Wednesday, January 28, 2015

Mud Brick Walls

The stain on the North African buildings isn't fully dry yet (after a few days) so I went to work on the mud brick walls. These should come in handy for fortifications used by Europeans and Arab slavers in my Darkest Africa games, and also fit in the outskirts of the Islamic inspired town project.

The materials used include a Likto brick stencil, a palette knife, some drywall mud/joint compound, carpenter's wood filler and something to screen onto- in this case 1/2" Gatorfoam. It's a much tougher version of foamcore and correspondingly more expensive. I painted the screen on both sides with shellac because I knew I'd be washing the joint compound off. I should have given it two coats, it has warped slightly and a few small pieces delaminated after repeated washings and screenings.

I mixed a little water into some of the filler, enough to make it squeegee through the screen more easily, yet still stiff enough to hold it's shape . 

Screened through using the palette knife.

Wall stacked up and ready to have loopholes drilled.

They'll receive a coat of thinned wood filler to soften the edges and make the bricks merge into the wall visually.

I also started some 'planters' to hold palm trees and cycads. Most of the middle eastern style villages and cities I see on the tables have palms randomly scattered around. I wanted a few to look more integrated into the other architecture. The smaller square ones have a nut or washer glued underneath to give it some weight. The star shaped walls I'm working on are destined to be a fountain.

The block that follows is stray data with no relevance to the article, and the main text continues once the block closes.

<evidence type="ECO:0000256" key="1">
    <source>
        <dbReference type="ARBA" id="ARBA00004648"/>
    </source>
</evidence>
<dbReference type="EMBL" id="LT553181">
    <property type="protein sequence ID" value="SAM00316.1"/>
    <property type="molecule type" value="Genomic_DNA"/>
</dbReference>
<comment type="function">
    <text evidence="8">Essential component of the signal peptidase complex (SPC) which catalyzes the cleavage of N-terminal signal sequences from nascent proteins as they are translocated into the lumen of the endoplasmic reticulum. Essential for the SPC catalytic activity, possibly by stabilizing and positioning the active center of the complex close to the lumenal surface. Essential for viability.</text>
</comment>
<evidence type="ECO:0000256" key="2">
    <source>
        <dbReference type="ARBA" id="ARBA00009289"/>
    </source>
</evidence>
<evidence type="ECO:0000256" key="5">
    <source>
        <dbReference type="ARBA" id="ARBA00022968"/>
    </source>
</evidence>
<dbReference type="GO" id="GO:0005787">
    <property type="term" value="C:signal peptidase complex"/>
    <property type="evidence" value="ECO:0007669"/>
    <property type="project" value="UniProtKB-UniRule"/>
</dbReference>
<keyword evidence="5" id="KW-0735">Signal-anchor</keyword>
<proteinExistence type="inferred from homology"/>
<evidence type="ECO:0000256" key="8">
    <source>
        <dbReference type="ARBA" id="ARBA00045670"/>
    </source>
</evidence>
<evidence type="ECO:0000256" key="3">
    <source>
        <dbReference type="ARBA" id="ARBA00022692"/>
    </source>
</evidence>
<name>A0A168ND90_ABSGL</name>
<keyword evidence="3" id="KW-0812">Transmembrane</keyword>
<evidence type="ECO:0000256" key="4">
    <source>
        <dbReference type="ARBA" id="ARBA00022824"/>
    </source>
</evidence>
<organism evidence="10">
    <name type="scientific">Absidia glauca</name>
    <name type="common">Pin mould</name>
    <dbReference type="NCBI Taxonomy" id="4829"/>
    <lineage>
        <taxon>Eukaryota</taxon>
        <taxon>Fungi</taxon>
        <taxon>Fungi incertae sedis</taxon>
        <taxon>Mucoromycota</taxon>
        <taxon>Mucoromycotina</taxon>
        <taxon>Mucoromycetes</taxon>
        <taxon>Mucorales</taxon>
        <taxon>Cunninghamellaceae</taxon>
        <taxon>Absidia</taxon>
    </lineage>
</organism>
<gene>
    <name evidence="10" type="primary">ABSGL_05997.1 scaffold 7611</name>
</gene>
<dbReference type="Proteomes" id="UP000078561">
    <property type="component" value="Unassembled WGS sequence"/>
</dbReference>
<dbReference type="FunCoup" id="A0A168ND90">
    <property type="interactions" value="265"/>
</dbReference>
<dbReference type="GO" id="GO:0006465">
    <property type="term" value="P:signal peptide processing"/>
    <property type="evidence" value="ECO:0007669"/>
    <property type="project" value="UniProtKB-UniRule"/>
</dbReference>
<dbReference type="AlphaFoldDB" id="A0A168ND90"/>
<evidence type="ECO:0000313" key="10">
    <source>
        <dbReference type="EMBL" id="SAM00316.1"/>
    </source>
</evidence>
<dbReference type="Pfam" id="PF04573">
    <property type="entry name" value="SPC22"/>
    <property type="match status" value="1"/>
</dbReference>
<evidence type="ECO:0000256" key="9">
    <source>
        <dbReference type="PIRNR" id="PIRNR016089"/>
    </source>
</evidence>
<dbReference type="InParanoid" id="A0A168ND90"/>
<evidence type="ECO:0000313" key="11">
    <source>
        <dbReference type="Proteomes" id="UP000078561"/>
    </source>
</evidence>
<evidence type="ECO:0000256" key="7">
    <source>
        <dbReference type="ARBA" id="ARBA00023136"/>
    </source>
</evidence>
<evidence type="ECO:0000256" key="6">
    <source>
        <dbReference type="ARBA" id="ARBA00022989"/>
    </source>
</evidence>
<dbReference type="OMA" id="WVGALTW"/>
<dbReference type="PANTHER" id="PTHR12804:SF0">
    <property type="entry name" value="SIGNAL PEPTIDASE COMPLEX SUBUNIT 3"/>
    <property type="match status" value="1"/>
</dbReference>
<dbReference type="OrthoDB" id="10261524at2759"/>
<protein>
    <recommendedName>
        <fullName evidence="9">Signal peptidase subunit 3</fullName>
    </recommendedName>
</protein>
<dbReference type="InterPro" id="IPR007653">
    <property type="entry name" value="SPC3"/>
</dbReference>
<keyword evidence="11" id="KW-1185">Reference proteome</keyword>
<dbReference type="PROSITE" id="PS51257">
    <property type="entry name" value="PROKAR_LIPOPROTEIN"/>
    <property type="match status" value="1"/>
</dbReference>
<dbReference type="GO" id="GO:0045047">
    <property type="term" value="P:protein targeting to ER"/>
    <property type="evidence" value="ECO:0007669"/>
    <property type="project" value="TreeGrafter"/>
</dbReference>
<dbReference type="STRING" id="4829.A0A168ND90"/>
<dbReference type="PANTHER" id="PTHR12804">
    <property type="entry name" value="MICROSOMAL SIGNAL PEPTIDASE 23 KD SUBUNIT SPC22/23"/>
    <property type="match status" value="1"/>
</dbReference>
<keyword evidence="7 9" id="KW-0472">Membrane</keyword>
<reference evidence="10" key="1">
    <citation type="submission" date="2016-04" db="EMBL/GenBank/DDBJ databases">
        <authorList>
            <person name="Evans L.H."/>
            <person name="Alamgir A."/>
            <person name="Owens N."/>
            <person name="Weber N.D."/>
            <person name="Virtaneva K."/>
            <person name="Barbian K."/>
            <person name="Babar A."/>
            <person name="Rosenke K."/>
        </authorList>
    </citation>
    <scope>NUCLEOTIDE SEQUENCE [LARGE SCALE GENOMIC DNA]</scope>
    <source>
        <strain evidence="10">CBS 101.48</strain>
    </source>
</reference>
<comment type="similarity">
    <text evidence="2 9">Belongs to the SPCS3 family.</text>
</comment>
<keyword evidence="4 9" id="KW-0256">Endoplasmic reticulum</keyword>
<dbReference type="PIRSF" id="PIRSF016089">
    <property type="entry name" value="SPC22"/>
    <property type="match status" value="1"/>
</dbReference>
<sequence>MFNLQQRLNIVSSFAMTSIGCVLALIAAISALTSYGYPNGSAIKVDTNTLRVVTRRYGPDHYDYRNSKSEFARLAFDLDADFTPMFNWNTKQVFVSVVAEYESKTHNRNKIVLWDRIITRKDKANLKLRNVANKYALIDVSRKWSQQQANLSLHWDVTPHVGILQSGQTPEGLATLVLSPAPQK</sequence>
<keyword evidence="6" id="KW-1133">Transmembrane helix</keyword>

More to come, thanks for looking. 


  1. Thanks, I'm really curious to see what they look like after painting. I'm thinking of using a craft crackle paint to simulate cracking mud. It could go either way ;)

  2. How are you going to base all that wall?! I am planning something similar for my Texas games, but I don't really see how to base it for the most possible combinations.

  3. That's a good question. I was planning on embedding magnets in the ends but that will limit me to 90 degree angles. The alternative is to use a very thin material (I've used the table top laminate/veneer stuff before) that taper off in width at the ends, so that they can be set next to each other at any angle. I used that on my graveyard layout. The problem with that is that the bases might not match the setting. For example on these I want them mainly for Africa but I might want to use them in the Middle East. In short I'm still thinking about it :)

    Wargamer problems ;)